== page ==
Finally, I think that people who would manipulate a child like this should be horse whipped! I say this; because, I'm sounding too much like a liberal. After the horse whipping honey should be poured over them; so that, the ants can crawl all over them while they are still tied up. I don't like people who manipulate children. Well, maybe toy companies are ok; but, junk food companies are not acceptable!

What do you think?

cnnek

{You Can Teach People How To Think Critically Or What To Think; But, You Can't Do Both! It Is Better To Teach People How To Think Critically!!!}

red pill junkie's picture
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Thanks for the comments, cnnek.

Let me ask you this, how is Japan handling the problem of reforming juvenile delinquents, and are they having success with it?

The problem I see right now with the correctional system in Mexico is that the prisons and reformatories are pretty much a crime school. The ones that they get in —who are probably the stupider ones, or even innocent people framed— have higher chances of getting out worse than before.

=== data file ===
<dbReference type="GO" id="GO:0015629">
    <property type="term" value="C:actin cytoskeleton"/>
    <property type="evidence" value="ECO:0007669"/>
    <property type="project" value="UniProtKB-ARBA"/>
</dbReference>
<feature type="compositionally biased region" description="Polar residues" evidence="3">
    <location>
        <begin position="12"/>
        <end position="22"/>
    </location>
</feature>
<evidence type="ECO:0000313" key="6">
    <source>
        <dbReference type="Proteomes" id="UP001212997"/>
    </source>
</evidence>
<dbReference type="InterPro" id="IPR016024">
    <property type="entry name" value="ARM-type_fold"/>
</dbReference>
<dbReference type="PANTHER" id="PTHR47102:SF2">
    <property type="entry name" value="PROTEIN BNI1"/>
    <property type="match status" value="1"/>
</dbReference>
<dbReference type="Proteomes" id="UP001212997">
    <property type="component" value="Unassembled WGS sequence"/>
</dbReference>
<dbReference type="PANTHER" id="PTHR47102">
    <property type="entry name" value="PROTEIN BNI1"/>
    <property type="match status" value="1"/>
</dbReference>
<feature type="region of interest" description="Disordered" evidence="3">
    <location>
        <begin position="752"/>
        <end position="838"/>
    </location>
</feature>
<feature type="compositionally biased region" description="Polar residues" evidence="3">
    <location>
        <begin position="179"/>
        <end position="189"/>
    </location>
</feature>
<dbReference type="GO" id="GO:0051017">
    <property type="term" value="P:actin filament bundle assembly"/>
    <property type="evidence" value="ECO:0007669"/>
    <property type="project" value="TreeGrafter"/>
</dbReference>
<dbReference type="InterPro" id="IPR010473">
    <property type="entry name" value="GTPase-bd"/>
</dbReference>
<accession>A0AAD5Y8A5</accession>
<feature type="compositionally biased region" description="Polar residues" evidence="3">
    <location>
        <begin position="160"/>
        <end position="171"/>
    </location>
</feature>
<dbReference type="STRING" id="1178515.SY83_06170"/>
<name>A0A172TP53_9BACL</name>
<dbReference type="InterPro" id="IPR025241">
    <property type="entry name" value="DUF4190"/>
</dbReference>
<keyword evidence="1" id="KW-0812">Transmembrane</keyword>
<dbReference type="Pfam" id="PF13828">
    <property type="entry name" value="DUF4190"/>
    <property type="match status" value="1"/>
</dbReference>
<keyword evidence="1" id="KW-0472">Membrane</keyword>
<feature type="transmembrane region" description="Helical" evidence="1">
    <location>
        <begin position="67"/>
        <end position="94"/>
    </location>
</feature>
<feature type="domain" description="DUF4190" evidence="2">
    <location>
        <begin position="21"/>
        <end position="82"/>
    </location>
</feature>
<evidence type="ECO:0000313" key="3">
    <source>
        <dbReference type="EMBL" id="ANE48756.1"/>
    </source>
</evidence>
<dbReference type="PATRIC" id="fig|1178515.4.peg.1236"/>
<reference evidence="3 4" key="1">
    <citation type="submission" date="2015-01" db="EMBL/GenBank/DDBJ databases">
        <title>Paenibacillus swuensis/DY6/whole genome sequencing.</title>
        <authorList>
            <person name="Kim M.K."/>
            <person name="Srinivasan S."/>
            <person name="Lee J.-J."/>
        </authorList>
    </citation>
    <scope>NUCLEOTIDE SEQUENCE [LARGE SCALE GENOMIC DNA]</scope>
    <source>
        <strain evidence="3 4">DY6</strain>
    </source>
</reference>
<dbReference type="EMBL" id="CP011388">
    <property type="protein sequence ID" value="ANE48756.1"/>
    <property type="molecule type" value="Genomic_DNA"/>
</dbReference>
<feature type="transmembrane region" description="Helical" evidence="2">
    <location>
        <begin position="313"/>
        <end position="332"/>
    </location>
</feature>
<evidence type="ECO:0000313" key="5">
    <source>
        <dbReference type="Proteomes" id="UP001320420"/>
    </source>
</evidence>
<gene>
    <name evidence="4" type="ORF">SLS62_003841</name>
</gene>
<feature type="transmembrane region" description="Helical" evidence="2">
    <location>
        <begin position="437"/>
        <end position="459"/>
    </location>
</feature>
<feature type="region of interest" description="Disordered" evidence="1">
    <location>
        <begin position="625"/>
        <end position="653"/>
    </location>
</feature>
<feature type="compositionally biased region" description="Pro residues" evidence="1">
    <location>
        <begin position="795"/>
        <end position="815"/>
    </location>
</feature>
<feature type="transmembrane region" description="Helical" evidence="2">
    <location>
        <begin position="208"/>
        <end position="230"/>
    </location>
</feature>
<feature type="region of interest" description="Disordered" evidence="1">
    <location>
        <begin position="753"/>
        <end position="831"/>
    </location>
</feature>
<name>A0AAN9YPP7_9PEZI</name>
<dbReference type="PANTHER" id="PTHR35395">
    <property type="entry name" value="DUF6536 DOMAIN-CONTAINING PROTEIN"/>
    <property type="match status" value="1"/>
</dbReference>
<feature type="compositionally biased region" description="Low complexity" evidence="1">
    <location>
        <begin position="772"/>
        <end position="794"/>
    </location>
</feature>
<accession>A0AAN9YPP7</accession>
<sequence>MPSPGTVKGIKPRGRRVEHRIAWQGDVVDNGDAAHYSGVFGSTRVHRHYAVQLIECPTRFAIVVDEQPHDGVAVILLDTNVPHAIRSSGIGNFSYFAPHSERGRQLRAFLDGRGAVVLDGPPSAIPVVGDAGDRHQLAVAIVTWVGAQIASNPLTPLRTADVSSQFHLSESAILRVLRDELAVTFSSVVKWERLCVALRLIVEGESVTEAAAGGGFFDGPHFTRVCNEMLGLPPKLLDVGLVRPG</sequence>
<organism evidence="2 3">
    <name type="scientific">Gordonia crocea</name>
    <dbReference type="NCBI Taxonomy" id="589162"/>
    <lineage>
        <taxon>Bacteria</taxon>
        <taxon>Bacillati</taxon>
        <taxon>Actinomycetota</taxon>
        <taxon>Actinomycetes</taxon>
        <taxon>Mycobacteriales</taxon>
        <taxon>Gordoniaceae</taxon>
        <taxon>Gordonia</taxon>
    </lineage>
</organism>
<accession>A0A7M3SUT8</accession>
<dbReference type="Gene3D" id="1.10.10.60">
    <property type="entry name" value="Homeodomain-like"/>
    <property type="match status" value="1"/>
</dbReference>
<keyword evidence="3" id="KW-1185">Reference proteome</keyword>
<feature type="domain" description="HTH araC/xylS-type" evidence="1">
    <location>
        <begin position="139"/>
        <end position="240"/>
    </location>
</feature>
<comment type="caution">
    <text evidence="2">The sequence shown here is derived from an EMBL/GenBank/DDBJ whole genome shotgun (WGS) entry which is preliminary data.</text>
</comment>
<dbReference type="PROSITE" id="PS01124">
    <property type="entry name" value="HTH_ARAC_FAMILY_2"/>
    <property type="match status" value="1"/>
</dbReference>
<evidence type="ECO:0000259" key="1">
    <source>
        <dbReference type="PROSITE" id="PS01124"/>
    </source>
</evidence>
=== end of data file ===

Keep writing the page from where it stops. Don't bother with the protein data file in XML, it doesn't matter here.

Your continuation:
Everything costs in the slammers: the food, the cots and the blankets, not to mention the preserving of your... pride.

And all the security guards and penitentiary directors are rotten to the core, to add insult to injury.

A journalist I respect wrote the other day that he visited a correctional facility, and that he could see that many of those young delinquents had a very good chance to become productive members of society. Although I seriously doubt any of those teenagers have done the things "El Ponchis" did, so I really don't know.

PS: That part about the horse-whipping and the honey... how do you know they didn't start the same way "El Ponchis"? forced either by others or by circumstances? In any case, it's probably no worse than the things the cartels do to their enemies.

It's not the depth of the rabbit hole that bugs me...
It's all the rabbit SH*T you stumble over on your way down!!!

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Redoubt's picture
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So, for the sake of debate... let's assume that we create our own monsters and nightmares... but at the same time, the individual must bear some responsibility for their actions.

How does one balance this?

I think we have a degree of right v. wrong instinct we are born with. We know that pain hurts us so... inflicting it upon another is wrong - unless we excuse it as a tool to achieve some result - hence; torture, which we rationalize and then justify as being necessary.